Tea Party Express.org (Our Country Deserves Better PAC)
This is a PAC, The Tea Party Express part of OCDB has conducted publicized bus tours with tea party rallies across the country, one tour ending at the 9/12 March on Washington DC, for which they paid funds to the PAC officials, the consulting firm that runs the PAC and to the activists who traveled on the Express. The PAC’s coordinator said its goal “is to support conservative candidates for Congress in 2010 and a conservative presidential candidate in 2012.” They are currently endorsing Scott Brown in Mass. And asking for donations for his Senate race. Question: why not just advise donors to go directly to his campaign website and donate there?
Tea Party Nation
This is a for-profit company that runs a networking website for activists and has planned what is billed as the “First National Tea Party Convention.” The TPN states the three-day convention in February is aimed at bringing the Tea Party Movement leaders together from around the nation for panel discussions, training, networking, etc. Sarah Palin and Congresswoman Michele Bachman are scheduled to speak. The TPN president explains that his group is also hoping to have a profit from the event that can be funneled back into conservative causes through a 527 group it plans to set up to get involved in campaigns. (Our daughter has been invited appear as a panelist to discuss the future of the tea party movement, which would appear to be a timely and important topic.)
There are several other established and well-funded Washington-based conservative groups that have gotten most of their funds from big donors. In recent months they’ve helped facilitate and organize aspects of the tea party movement. These groups are:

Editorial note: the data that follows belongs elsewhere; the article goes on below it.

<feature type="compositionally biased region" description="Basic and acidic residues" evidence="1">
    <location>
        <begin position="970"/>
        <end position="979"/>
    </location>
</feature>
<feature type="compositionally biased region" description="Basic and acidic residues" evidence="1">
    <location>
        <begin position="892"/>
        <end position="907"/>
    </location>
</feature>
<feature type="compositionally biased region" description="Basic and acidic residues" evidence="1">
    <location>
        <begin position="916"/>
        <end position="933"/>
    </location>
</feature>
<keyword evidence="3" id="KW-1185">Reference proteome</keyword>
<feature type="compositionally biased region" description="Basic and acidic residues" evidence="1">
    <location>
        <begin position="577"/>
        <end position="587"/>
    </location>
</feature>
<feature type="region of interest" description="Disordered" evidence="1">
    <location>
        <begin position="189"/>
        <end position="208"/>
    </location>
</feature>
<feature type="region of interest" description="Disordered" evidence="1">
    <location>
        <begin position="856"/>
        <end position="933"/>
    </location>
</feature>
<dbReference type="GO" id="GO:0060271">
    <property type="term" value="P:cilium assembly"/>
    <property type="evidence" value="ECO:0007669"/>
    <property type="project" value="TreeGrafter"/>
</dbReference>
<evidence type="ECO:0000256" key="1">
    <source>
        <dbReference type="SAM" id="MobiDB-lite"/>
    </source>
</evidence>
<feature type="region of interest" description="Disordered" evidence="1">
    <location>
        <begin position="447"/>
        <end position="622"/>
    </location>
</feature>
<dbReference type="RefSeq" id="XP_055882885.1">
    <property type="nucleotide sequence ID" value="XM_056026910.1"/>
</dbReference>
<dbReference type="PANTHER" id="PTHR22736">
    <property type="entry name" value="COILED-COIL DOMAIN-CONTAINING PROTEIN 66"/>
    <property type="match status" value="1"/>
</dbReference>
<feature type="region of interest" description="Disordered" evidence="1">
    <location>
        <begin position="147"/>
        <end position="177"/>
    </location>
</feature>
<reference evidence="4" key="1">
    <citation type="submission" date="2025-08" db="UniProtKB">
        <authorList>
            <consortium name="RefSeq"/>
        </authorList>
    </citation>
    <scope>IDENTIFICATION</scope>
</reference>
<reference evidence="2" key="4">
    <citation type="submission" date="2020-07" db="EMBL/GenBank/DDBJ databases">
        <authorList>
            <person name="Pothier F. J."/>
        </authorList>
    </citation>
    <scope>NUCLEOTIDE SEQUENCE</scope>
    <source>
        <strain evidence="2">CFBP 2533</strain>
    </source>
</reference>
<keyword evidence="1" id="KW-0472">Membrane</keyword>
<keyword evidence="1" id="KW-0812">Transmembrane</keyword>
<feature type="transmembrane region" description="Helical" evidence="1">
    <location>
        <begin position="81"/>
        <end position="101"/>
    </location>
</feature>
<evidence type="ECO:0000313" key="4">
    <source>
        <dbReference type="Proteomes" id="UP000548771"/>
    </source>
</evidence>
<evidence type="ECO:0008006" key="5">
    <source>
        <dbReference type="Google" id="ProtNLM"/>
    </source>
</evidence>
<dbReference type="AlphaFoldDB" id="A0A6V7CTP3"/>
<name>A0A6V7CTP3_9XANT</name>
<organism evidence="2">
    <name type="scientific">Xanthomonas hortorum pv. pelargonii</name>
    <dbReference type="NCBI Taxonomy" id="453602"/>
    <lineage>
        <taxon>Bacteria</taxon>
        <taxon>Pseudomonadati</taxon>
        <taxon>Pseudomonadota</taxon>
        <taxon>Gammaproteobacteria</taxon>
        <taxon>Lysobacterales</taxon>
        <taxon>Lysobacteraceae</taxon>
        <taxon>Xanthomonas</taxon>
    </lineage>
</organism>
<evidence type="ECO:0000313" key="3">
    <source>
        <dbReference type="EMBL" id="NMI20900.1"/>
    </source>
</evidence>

A non-profit conservative organization. It incorporates a 501 (c ) (3); a 501 (c) (4); a 527; and state PACS. FreedomWorks has recently launched Take Back America PAC.
Americans for Prosperity and Americans for Prosperity Foundation
Americans for Prosperity, a section 501(c)(4) organization under the Internal Revenue Code. Contributions or gifts to AFP are not tax deductible.These groups are two separate entities with their own governing boards. Each is a national organization based in Washington, D.C., with staff on the ground in state chapters across the nation. Americans for Prosperity (AFP) and Americans for Prosperity Foundation (AFP Foundation) are committed to educating citizens about economic policy and mobilizing those citizens as advocates in the public policy process. AFP is an organization of grassroots leaders who engage citizens in the name of limited government and free markets on the local, state and federal levels.
Americans for Limited Government
A section 501(c)(4) organization and contributions are not tax deductible. Per their web site: The time is ripe for an independent, nonpartisan political movement that fights for hardworking taxpayers against the special interests that continually push for big government nationwide. GetLiberty.org, a project of Americans for Limited Government, gives you the resources to stand up against the tyrannical government.
A recognized 501(c)(3) non-profit organization. As such, all contributions including bequests, devises, transfers and gifts are tax deductible. The group describes itself as follows: At American Majority, we believe that change must begin at the local level, through engaged citizens effectively implementing freedom. We believe that individual liberty is achieved through limited government and free markets. We believe in lowering the barrier to entry for citizen participation in our republic. By training candidates and activists to be effective today, we are enhancing America's tomorrow. American Majority has been endorsed by the editor of Redstate blog. American Majority may be establishing a PAC called GrassRootPAC.
There may be other groups but these are some of the primary ones at present.
The important point to remember is the following one that is articulated on the web site of the Chicago Tea Party:
We have no Generals. We are all rapid response artillery specialists who can move at a moment’s notice to destroy big spending targets.
Now Ma Liberty Belle and myself do not claim to know everything about everything. This was only meant to be a starting point for other tea partiers to look into the organizations themselves. I think that the more informed we can be, the better choices we can all make.